Royal baby worth his weight in gold to the Firm

Tue Jul 23, 2013 12:40pm EDT
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By Belinda Goldsmith

LONDON (Reuters) - The Firm, as Britain's royal family calls itself, has a new asset.

With the world media in a frenzy over the birth of Prince William and his wife Kate's son, companies from airlines to champagne-makers have jumped on the chance to cash in on the wave of popularity sweeping over the royal family.

From royal potties to blue-cream-filled doughnuts to china commemorative plates, the range of merchandise celebrating the birth of the prince ranges from the obvious to the bizarre.

Economic forecasters have suggested the new prince could boost Britain's austerity-hit economy by as much as 520 million pounds ($780 million) in the short term as well-wishers buy souvenirs, celebrate his arrival, and buy baby products.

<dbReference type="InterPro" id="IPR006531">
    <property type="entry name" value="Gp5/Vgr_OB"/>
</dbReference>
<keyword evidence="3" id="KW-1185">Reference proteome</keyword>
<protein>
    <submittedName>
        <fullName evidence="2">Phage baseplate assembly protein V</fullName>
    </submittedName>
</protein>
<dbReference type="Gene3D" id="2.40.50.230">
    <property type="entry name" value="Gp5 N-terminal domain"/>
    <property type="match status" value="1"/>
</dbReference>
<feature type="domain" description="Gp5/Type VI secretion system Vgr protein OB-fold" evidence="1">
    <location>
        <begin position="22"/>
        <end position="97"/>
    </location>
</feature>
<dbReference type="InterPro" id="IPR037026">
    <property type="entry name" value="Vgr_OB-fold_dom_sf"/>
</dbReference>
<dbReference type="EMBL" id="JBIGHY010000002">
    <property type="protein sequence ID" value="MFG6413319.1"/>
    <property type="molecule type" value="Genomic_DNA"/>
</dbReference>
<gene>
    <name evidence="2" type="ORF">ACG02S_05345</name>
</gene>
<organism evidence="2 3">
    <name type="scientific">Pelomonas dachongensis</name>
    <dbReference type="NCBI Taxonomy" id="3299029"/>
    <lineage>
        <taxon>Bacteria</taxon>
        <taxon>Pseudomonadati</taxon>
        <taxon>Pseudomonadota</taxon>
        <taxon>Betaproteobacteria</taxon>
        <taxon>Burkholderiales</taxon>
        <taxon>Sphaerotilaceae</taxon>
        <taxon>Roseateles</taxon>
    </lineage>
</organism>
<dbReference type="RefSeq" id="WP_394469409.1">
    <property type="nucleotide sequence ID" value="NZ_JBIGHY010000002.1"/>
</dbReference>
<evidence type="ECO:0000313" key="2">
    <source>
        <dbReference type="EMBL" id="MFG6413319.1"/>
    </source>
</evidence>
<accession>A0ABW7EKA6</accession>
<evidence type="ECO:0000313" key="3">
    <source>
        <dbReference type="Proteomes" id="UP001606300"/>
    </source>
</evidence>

But the longer term impact of the latest good news from the House of Windsor is deemed more significant, with the rising popularity of the royals helping underpin the image of Britain abroad while brightening consumer sentiment in a tough economy.

Asset valuation agency Brand Finance said the monarchy was one of Britain's most valuable brands, run professionally like a firm and set to contribute an estimated 1.9 billion pounds to the British economy this year while costing 250 million pounds.

"Whether you agree or disagree with the constitutional principle, there is little doubt that the monarchy adds significant annual earnings and long term economic value to the UK," Brand Finance's Chief Executive David Haigh told Reuters.

"The latest Windsor will be an effective and lucrative ambassador for Brand Britain, making a significant contribution to the task of driving Britain out of the recession. There is a trend in favor of the royal family and they are clearly getting very good advice over marketing and communication."   Continued...

Models of Britain's Prince William and his wife Catherine, Duchess of Cambridge, and their newborn baby, are seen on sale in a Mothercare store, in central London July 23, 2013. REUTERS/Paul Hackett